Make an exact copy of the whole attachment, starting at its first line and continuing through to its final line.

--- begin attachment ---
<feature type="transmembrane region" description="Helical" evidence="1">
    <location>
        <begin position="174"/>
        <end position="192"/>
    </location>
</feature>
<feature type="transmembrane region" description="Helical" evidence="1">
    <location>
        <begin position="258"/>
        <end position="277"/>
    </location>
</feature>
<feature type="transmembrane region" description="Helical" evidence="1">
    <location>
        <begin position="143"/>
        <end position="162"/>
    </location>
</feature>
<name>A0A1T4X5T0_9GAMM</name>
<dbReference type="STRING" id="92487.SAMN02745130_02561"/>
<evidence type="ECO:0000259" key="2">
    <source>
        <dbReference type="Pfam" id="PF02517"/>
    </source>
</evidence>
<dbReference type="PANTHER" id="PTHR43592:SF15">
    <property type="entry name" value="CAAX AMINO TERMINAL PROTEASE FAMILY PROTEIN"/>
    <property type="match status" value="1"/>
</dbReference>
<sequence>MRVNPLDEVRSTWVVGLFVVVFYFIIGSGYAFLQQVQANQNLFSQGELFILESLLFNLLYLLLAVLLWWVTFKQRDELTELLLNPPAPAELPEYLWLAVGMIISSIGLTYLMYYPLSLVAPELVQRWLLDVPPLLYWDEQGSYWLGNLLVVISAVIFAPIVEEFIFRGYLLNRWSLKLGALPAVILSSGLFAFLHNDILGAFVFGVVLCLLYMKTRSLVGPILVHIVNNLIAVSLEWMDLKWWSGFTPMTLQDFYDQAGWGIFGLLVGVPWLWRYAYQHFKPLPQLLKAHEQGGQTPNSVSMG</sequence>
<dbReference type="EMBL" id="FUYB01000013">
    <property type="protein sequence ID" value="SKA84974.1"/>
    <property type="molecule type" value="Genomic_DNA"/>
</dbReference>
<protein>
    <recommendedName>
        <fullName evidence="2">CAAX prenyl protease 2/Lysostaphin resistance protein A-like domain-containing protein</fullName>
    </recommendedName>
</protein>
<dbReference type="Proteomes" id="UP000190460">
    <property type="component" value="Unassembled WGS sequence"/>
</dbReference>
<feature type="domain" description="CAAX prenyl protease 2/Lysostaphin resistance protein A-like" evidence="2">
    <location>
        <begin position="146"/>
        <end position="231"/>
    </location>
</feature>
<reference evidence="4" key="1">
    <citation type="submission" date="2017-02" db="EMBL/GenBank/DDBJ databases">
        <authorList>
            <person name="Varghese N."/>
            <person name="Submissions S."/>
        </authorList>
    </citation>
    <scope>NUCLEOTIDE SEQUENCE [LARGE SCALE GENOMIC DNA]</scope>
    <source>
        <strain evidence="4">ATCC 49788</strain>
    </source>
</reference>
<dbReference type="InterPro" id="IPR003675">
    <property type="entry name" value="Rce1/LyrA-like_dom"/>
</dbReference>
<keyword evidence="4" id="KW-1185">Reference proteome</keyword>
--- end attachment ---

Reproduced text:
<feature type="transmembrane region" description="Helical" evidence="1">
    <location>
        <begin position="174"/>
        <end position="192"/>
    </location>
</feature>
<feature type="transmembrane region" description="Helical" evidence="1">
    <location>
        <begin position="258"/>
        <end position="277"/>
    </location>
</feature>
<feature type="transmembrane region" description="Helical" evidence="1">
    <location>
        <begin position="143"/>
        <end position="162"/>
    </location>
</feature>
<name>A0A1T4X5T0_9GAMM</name>
<dbReference type="STRING" id="92487.SAMN02745130_02561"/>
<evidence type="ECO:0000259" key="2">
    <source>
        <dbReference type="Pfam" id="PF02517"/>
    </source>
</evidence>
<dbReference type="PANTHER" id="PTHR43592:SF15">
    <property type="entry name" value="CAAX AMINO TERMINAL PROTEASE FAMILY PROTEIN"/>
    <property type="match status" value="1"/>
</dbReference>
<sequence>MRVNPLDEVRSTWVVGLFVVVFYFIIGSGYAFLQQVQANQNLFSQGELFILESLLFNLLYLLLAVLLWWVTFKQRDELTELLLNPPAPAELPEYLWLAVGMIISSIGLTYLMYYPLSLVAPELVQRWLLDVPPLLYWDEQGSYWLGNLLVVISAVIFAPIVEEFIFRGYLLNRWSLKLGALPAVILSSGLFAFLHNDILGAFVFGVVLCLLYMKTRSLVGPILVHIVNNLIAVSLEWMDLKWWSGFTPMTLQDFYDQAGWGIFGLLVGVPWLWRYAYQHFKPLPQLLKAHEQGGQTPNSVSMG</sequence>
<dbReference type="EMBL" id="FUYB01000013">
    <property type="protein sequence ID" value="SKA84974.1"/>
    <property type="molecule type" value="Genomic_DNA"/>
</dbReference>
<protein>
    <recommendedName>
        <fullName evidence="2">CAAX prenyl protease 2/Lysostaphin resistance protein A-like domain-containing protein</fullName>
    </recommendedName>
</protein>
<dbReference type="Proteomes" id="UP000190460">
    <property type="component" value="Unassembled WGS sequence"/>
</dbReference>
<feature type="domain" description="CAAX prenyl protease 2/Lysostaphin resistance protein A-like" evidence="2">
    <location>
        <begin position="146"/>
        <end position="231"/>
    </location>
</feature>
<reference evidence="4" key="1">
    <citation type="submission" date="2017-02" db="EMBL/GenBank/DDBJ databases">
        <authorList>
            <person name="Varghese N."/>
            <person name="Submissions S."/>
        </authorList>
    </citation>
    <scope>NUCLEOTIDE SEQUENCE [LARGE SCALE GENOMIC DNA]</scope>
    <source>
        <strain evidence="4">ATCC 49788</strain>
    </source>
</reference>
<dbReference type="InterPro" id="IPR003675">
    <property type="entry name" value="Rce1/LyrA-like_dom"/>
</dbReference>
<keyword evidence="4" id="KW-1185">Reference proteome</keyword>